Criminological studies have shown that economical and/or occupational crimes are committed within all examined trades and occupations. This is also a fact in the gendered occupational context the Norwegian and Swedish long-distance trucking trade constitutes. This dissertation sets out to determine, by qualitative in-depth interviews with 24 interviewees and field observations, what certain gaining occupational and economical crimes mean to trade actors and how to interpret the meaning criminologically. A hermeneutical orientation constitutes the methodological and epistemological basis of the interpretation.

Analysis of the material shows two central consistent patterns in the interpretations made by interviewees and other trade actors:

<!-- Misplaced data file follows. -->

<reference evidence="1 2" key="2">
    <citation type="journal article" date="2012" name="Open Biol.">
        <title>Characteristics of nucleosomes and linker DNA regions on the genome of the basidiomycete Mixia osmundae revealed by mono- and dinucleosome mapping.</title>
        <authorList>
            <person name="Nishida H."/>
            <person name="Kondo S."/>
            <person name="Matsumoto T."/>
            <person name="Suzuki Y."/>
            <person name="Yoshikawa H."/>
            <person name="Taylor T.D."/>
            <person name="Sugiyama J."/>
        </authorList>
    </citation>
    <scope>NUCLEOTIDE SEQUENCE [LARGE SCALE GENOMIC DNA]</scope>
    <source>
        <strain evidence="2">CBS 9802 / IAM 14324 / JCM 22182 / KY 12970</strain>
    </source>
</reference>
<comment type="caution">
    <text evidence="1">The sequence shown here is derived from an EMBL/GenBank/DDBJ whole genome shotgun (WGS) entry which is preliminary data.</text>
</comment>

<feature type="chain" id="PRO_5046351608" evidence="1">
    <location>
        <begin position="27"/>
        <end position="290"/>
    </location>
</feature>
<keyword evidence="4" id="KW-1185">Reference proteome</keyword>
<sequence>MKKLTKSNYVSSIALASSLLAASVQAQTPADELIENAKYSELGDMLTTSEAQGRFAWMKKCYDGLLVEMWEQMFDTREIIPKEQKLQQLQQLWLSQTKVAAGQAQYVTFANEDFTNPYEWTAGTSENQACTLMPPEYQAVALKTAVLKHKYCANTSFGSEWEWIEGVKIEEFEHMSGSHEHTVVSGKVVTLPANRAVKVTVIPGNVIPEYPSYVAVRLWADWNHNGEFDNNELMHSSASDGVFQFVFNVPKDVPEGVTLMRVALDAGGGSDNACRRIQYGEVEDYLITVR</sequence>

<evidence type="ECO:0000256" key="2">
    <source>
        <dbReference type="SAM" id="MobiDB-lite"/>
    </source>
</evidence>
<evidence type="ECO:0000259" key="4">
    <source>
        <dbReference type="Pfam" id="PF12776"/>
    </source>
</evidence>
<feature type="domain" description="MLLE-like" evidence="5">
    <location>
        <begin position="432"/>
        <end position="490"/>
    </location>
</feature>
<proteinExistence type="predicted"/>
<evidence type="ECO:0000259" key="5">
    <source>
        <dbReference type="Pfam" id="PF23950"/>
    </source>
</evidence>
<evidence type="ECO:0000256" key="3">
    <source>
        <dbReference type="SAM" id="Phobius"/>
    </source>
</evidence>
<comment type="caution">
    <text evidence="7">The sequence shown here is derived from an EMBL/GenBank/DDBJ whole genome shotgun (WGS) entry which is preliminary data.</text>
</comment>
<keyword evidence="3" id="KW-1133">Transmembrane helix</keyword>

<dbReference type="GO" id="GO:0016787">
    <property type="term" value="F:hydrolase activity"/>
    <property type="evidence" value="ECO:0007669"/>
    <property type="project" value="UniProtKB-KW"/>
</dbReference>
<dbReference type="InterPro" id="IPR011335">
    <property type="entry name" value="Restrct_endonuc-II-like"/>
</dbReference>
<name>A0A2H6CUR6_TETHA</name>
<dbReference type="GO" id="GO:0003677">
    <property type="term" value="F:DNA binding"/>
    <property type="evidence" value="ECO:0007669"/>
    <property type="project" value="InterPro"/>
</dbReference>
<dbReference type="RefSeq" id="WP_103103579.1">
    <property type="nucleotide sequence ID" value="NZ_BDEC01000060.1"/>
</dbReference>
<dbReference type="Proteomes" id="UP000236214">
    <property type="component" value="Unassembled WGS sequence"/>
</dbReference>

1) The actors´ explanations of why law violations are committed. These are influenced by the actors´ view of how wide the specific violations are spread and influence the violation’s acceptability.

2) The actors´ normative evaluation of the law violations. The actors construct normative distinctions between normal, acceptable and unacceptable actions. The distinction is influenced by how the law violations are explained and how widespread they are considered to be.

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